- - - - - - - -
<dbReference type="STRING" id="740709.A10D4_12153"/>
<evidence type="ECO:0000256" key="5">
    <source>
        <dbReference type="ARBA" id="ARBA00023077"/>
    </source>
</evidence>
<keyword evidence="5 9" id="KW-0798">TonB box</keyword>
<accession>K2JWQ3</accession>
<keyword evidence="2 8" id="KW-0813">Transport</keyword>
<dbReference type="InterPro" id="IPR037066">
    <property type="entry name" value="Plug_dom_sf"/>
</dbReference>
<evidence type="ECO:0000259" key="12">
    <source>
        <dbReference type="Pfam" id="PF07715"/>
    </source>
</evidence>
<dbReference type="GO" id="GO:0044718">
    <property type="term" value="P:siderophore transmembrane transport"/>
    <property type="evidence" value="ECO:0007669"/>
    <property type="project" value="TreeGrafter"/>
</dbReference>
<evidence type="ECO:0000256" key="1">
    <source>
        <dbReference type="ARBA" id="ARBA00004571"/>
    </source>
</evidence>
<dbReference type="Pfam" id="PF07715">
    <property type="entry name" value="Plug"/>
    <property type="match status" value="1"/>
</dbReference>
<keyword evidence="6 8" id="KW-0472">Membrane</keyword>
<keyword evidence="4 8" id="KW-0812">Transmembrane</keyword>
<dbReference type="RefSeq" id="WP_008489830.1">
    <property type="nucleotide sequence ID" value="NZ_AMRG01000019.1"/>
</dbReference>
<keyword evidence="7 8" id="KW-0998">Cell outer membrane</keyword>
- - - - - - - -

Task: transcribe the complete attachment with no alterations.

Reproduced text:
<dbReference type="STRING" id="740709.A10D4_12153"/>
<evidence type="ECO:0000256" key="5">
    <source>
        <dbReference type="ARBA" id="ARBA00023077"/>
    </source>
</evidence>
<keyword evidence="5 9" id="KW-0798">TonB box</keyword>
<accession>K2JWQ3</accession>
<keyword evidence="2 8" id="KW-0813">Transport</keyword>
<dbReference type="InterPro" id="IPR037066">
    <property type="entry name" value="Plug_dom_sf"/>
</dbReference>
<evidence type="ECO:0000259" key="12">
    <source>
        <dbReference type="Pfam" id="PF07715"/>
    </source>
</evidence>
<dbReference type="GO" id="GO:0044718">
    <property type="term" value="P:siderophore transmembrane transport"/>
    <property type="evidence" value="ECO:0007669"/>
    <property type="project" value="TreeGrafter"/>
</dbReference>
<evidence type="ECO:0000256" key="1">
    <source>
        <dbReference type="ARBA" id="ARBA00004571"/>
    </source>
</evidence>
<dbReference type="Pfam" id="PF07715">
    <property type="entry name" value="Plug"/>
    <property type="match status" value="1"/>
</dbReference>
<keyword evidence="6 8" id="KW-0472">Membrane</keyword>
<keyword evidence="4 8" id="KW-0812">Transmembrane</keyword>
<dbReference type="RefSeq" id="WP_008489830.1">
    <property type="nucleotide sequence ID" value="NZ_AMRG01000019.1"/>
</dbReference>
<keyword evidence="7 8" id="KW-0998">Cell outer membrane</keyword>